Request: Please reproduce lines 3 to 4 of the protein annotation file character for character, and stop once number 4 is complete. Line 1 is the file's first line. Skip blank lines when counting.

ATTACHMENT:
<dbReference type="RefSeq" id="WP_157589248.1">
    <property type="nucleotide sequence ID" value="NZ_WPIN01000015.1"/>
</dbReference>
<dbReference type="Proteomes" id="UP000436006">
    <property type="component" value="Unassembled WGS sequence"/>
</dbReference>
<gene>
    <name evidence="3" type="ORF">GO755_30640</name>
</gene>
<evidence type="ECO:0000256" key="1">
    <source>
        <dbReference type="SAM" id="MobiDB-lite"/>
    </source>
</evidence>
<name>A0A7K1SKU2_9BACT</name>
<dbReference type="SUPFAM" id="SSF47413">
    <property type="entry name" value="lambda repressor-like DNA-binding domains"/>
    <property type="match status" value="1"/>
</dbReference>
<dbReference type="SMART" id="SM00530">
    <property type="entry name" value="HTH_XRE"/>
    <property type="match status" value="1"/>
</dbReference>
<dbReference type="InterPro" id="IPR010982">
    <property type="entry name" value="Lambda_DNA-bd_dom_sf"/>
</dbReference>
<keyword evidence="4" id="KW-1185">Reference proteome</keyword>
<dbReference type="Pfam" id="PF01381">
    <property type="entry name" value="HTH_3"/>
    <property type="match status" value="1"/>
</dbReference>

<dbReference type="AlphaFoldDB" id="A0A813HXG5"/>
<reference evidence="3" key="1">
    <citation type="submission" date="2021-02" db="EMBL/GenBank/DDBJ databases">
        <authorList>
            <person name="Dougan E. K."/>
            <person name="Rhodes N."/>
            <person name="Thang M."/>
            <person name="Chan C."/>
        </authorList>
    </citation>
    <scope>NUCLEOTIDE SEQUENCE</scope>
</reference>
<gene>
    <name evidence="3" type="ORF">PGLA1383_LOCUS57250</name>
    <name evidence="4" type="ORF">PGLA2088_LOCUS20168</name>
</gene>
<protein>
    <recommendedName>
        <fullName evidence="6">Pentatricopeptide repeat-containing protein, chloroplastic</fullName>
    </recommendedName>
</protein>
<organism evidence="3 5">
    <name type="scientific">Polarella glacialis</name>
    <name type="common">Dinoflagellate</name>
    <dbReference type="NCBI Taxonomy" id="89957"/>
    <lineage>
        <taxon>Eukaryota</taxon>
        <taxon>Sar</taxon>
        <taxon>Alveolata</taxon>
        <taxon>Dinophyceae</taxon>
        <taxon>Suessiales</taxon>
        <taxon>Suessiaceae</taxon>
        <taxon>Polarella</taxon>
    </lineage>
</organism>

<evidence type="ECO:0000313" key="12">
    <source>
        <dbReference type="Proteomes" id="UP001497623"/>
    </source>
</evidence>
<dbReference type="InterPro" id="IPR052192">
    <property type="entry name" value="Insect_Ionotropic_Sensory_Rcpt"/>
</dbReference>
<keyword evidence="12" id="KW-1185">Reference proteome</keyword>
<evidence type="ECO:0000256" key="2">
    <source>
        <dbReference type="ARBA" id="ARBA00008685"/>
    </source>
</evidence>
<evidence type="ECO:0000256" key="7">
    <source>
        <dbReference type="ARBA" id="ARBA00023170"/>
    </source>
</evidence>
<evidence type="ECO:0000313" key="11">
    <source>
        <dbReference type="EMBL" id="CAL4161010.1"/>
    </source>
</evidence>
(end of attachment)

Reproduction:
</dbReference>
<dbReference type="Proteomes" id="UP000436006">